Data collection and outcome measures

All eligible participants undergo a phone screening, risk screening, medical screening and three measurements: one at entry into the study (baseline assessment, T1), one after the 6-month intervention period (T2) and one after completing the 6 months passive follow-up period (12 months assessment, T3). Table 3 highlights the measures collected, table 4 provides a summary of the schedule of enrolment, interventions and assessments, and table 5 provides an overview of intervention time frame.

Table 3

List of assessments and outcome measures collected during telephone screening, risk screening, medical screening, baseline assessment, after 6 months active intervention and further 6 months passive follow-up

Table 4

Schedule of enrolment, interventions and assessments

Table 5

Overview of intervention time frame

Blinding

All preintervention measures are assessed by trained research staff and the medical screening by medically qualified members of the research teams at the respective sites prior to randomisation. Postintervention measures are collected by personnel blinded to group allocation. Due to the nature of the intervention, it is not possible to blind participants or the instructors delivering the intervention. Outcome measures that identify group allocation (eg, technology acceptability questionnaires) are collected by unblinded research staff.

Outcome measures

All outcome measures are listed in table 3 and include sociodemographic data, outcomes regarding general health and function, medical history, medication use, neuropsychological assessments, measures of physical ability and quality of life measures. Further data are collected for economic evaluation purposes. During the 12-month follow-up period monthly adherence rates are monitored and detailed information about adherence to the interventions is collected during the 6-month (T2) and 12-month (T3) assessments. Experience with the programme, motivation and behaviour change outcome measures, as well as outcome measures regarding willingness to participate, usability of technology and acceptability of the intervention are collected after the active (first 6 months) and passive follow-up period (further 6 months).

Among all outcome measures, two are the primary clinical outcomes that are related to change in function (objective 4) and measured using the LLFDI30 31 and a complexity metric,20 further developed and adapted within the project to assess behavioural complexity in the domains of PA, sleep and social participation.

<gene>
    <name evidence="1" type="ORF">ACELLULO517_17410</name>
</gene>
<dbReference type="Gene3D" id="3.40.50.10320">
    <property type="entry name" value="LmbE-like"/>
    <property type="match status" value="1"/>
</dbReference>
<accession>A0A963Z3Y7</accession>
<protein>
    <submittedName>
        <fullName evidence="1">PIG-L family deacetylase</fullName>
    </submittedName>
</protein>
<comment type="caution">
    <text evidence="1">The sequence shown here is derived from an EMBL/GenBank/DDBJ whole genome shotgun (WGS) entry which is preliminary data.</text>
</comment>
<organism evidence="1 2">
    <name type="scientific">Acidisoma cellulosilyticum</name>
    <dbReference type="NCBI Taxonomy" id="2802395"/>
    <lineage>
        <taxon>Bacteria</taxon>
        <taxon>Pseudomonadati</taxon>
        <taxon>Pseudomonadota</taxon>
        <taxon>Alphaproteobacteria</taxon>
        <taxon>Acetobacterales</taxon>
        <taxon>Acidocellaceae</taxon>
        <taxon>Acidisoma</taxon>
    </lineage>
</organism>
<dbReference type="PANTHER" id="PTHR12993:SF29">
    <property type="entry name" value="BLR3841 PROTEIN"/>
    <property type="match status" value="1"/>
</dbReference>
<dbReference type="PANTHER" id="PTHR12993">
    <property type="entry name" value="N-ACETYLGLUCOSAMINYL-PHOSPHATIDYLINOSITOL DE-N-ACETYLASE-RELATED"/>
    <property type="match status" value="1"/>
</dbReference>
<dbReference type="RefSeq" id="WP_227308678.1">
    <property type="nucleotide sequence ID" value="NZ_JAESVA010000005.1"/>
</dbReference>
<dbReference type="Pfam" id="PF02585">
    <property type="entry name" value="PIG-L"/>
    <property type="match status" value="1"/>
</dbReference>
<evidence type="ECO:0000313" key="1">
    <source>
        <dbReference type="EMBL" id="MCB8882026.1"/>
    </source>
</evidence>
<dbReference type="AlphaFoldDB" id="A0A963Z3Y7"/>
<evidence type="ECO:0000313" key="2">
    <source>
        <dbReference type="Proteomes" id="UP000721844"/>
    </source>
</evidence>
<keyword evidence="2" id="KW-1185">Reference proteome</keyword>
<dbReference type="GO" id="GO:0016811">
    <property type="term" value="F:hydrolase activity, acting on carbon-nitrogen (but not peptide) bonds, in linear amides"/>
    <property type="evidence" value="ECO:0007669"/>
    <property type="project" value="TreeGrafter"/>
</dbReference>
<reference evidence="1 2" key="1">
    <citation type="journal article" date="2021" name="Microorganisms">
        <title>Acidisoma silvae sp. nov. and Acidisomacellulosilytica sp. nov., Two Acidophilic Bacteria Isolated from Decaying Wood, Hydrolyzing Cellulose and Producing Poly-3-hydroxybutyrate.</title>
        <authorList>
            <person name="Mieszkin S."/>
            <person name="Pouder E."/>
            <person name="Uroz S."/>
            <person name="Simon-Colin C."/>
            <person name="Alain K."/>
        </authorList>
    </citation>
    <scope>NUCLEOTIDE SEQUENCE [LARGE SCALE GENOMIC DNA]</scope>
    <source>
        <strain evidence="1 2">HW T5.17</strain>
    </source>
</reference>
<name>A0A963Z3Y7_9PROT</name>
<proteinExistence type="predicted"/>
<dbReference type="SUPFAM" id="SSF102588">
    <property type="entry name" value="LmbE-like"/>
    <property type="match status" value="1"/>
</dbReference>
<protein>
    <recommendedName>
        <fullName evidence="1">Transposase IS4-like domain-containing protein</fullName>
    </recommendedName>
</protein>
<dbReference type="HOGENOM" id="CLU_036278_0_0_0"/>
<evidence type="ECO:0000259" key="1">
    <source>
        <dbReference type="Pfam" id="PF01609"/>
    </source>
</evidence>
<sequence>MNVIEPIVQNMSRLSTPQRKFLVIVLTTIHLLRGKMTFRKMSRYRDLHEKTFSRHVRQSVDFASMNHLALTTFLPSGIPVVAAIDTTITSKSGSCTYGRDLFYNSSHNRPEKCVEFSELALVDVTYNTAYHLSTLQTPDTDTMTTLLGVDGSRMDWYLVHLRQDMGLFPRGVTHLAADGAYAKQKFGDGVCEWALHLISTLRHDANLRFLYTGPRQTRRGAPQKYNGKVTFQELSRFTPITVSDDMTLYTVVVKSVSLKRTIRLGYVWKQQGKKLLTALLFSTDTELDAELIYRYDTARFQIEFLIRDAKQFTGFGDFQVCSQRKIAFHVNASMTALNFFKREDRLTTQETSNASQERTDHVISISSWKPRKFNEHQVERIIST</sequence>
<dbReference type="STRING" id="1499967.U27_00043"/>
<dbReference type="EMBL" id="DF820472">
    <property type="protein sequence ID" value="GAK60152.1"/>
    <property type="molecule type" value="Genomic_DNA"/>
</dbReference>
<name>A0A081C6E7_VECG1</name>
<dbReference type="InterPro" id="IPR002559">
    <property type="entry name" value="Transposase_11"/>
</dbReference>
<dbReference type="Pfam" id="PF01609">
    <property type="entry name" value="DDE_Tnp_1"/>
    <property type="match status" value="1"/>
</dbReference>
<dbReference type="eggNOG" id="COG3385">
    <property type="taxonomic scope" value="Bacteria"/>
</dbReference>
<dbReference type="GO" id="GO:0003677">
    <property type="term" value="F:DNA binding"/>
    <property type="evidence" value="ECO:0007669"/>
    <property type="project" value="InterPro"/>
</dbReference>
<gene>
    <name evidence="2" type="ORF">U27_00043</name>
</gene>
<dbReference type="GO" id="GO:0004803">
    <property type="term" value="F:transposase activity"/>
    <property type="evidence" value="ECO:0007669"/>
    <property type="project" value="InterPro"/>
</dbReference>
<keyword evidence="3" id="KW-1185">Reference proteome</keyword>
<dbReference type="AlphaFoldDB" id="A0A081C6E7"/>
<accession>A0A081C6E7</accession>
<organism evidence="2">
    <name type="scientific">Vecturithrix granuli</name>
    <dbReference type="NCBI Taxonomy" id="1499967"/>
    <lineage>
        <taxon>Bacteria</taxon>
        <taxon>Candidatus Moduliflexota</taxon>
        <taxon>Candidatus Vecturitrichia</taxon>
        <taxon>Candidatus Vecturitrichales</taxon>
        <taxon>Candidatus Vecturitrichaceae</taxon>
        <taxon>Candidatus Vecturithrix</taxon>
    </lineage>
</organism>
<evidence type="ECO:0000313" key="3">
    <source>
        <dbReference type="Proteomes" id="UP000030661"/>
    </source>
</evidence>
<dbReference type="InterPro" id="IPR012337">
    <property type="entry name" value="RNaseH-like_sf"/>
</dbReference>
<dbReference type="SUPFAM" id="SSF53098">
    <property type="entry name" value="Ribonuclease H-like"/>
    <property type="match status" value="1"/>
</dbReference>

The LLFDI was developed as a comprehensive questionnaire assessing function and disability for use in community-dwelling older adults.30 31 The LLFDI contains items that represent functional limitations (inability to perform discreet physical tasks encountered in daily routines) and disability (inability to take part in major life tasks and social roles). The LLFDI assesses function in 32 PAs (in three dimensions: upper extremity, basic lower extremity and advanced lower extremity) and disability in 16 major life tasks.

PA and sleep data are collected via PA monitoring. After each measurement point (T1, T2, T3), participants’ PA is monitored for 7 consecutive days using activity monitors at the lower back (fixed using adhesive tape) and the wrist (fixed in an elastic wristband) (AX3 sensors from Axivity; http://axivity.com/product/ax3). Assessment on social interaction is based on detection of outdoor walking derived from the timing and the number of steps of walking episodes. Frequency and number of short message service and phone calls and Global Positioning System statistics are also used as possible social interaction measures. These statistics are anonymous, without identifying the caller/sender. Data on physical behaviour are represented as time series embedding fundamental activity characteristics (ie, type, duration and intensity). The concept of complexity in physical behaviour postulates that high functional status is characterised by freedom of movement in terms of flexibility, ability to successfully achieve daily tasks, physical performance, diversity of activities and participation in social life. On the other hand, advanced ageing and age-related adverse events may be characterised by progressive movement impairment, difficulties with daily tasks and limitation of activities and social life, that is, less complex physical behaviour.32